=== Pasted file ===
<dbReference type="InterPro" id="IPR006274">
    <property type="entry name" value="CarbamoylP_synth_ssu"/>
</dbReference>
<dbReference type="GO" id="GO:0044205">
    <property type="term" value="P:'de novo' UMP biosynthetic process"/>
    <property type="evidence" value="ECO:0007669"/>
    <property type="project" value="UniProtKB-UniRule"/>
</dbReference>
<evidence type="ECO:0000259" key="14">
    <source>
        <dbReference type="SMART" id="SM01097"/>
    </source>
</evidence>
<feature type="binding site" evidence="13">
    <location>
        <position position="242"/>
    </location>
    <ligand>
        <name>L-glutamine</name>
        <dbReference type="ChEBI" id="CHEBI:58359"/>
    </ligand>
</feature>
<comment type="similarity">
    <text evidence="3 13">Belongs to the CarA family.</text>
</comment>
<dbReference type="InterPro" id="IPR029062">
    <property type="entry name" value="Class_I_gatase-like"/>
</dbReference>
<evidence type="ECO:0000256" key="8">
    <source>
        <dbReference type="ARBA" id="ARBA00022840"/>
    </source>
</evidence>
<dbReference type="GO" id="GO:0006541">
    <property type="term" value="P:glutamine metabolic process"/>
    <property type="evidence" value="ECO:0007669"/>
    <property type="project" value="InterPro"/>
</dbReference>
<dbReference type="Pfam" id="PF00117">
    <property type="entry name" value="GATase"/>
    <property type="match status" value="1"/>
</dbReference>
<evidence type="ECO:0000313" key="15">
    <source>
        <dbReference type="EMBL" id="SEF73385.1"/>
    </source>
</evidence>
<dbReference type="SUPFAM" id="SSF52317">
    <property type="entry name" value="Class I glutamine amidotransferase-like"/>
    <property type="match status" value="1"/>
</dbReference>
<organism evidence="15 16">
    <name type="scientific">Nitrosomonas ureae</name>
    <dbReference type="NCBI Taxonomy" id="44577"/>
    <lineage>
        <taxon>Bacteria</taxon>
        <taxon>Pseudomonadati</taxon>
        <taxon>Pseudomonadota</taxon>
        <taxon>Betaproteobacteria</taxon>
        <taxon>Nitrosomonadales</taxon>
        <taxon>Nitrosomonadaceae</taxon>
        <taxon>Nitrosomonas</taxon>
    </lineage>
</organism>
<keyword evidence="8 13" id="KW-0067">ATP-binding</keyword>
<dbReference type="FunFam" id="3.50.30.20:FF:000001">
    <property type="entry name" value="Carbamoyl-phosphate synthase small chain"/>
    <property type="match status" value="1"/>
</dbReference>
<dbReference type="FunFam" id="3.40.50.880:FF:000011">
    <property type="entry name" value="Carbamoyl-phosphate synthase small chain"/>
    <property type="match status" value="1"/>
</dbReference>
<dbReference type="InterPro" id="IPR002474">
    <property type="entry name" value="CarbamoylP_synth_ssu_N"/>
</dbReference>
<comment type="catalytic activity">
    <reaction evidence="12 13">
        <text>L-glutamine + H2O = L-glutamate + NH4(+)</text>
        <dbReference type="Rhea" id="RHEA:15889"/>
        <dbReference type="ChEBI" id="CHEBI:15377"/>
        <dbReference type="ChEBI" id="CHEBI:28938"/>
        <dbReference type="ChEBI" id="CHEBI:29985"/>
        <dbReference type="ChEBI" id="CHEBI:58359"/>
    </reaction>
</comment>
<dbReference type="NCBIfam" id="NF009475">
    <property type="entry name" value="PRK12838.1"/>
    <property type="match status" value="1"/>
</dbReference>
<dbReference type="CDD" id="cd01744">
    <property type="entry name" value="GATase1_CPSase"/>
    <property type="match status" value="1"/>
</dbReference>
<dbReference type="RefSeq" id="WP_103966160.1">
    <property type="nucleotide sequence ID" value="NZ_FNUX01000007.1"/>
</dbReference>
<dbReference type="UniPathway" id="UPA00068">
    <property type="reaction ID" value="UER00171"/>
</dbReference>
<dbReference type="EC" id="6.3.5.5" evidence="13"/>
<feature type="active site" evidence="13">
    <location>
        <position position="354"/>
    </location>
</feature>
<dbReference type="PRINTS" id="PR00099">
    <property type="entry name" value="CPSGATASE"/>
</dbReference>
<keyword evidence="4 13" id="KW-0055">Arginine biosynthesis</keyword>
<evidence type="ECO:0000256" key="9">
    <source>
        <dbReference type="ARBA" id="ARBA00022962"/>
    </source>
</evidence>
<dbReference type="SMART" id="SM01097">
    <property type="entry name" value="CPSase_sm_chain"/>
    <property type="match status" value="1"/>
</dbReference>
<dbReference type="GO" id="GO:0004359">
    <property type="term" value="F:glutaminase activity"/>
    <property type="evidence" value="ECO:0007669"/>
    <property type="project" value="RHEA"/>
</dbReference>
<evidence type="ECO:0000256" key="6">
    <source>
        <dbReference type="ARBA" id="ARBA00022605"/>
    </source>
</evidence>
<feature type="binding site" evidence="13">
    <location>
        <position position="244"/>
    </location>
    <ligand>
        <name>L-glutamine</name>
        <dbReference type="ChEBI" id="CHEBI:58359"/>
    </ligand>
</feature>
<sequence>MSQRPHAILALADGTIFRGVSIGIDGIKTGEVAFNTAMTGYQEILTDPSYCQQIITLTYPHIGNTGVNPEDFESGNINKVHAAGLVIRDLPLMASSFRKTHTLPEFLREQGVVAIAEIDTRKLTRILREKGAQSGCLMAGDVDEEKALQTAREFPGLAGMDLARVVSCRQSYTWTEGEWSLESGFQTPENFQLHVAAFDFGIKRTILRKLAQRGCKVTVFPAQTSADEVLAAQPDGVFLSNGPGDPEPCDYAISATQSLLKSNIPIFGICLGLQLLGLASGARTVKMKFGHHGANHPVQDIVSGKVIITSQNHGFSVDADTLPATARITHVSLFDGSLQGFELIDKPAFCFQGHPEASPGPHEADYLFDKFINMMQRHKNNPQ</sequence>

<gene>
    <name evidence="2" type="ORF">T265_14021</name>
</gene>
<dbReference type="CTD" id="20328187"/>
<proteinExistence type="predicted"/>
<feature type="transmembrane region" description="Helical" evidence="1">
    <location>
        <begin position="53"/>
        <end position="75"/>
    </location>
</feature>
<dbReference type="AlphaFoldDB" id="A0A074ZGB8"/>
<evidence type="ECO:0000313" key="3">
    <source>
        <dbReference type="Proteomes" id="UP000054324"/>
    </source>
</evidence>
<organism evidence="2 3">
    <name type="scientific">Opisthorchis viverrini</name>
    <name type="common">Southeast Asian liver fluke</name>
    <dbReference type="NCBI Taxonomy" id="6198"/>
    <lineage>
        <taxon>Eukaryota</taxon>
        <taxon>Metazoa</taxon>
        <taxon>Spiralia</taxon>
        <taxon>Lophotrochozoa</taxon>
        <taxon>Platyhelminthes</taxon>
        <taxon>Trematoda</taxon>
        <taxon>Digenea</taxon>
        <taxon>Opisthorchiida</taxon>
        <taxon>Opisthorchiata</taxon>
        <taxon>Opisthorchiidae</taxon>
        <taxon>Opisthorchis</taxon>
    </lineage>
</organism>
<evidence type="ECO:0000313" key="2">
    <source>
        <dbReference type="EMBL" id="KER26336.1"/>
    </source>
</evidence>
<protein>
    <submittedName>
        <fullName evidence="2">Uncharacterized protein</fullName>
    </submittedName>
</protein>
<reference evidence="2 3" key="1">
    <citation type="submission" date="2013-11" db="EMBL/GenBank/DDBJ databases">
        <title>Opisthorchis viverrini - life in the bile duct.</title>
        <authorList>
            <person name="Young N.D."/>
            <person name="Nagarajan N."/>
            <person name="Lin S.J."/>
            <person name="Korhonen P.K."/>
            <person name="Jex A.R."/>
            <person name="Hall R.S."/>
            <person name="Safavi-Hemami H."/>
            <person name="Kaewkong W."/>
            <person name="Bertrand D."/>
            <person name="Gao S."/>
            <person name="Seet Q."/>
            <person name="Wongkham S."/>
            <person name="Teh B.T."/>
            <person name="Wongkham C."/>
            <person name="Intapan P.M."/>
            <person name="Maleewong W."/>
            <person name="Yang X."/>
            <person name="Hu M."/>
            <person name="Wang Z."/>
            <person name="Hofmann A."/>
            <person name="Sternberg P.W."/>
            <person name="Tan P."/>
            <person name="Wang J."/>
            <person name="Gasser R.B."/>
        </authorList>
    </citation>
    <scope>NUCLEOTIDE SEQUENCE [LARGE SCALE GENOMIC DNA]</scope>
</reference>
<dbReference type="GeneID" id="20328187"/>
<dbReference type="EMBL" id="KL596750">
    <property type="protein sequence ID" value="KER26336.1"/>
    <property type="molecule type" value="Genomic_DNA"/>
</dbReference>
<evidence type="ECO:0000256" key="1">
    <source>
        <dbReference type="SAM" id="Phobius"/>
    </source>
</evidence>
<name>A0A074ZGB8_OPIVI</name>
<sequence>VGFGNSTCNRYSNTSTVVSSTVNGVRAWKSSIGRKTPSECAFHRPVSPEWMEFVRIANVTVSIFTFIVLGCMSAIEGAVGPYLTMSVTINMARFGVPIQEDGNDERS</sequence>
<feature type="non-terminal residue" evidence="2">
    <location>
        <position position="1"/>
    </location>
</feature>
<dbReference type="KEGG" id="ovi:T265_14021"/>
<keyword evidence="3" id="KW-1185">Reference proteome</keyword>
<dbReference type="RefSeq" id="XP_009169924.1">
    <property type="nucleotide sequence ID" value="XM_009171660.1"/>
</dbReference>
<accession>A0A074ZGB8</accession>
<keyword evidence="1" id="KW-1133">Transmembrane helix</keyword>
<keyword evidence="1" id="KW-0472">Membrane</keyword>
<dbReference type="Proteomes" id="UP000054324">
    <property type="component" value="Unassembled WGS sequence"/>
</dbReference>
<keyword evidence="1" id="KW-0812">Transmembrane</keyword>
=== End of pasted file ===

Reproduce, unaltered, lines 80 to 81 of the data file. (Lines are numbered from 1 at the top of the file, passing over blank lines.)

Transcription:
        <dbReference type="Rhea" id="RHEA:15889"/>
        <dbReference type="ChEBI" id="CHEBI:15377"/>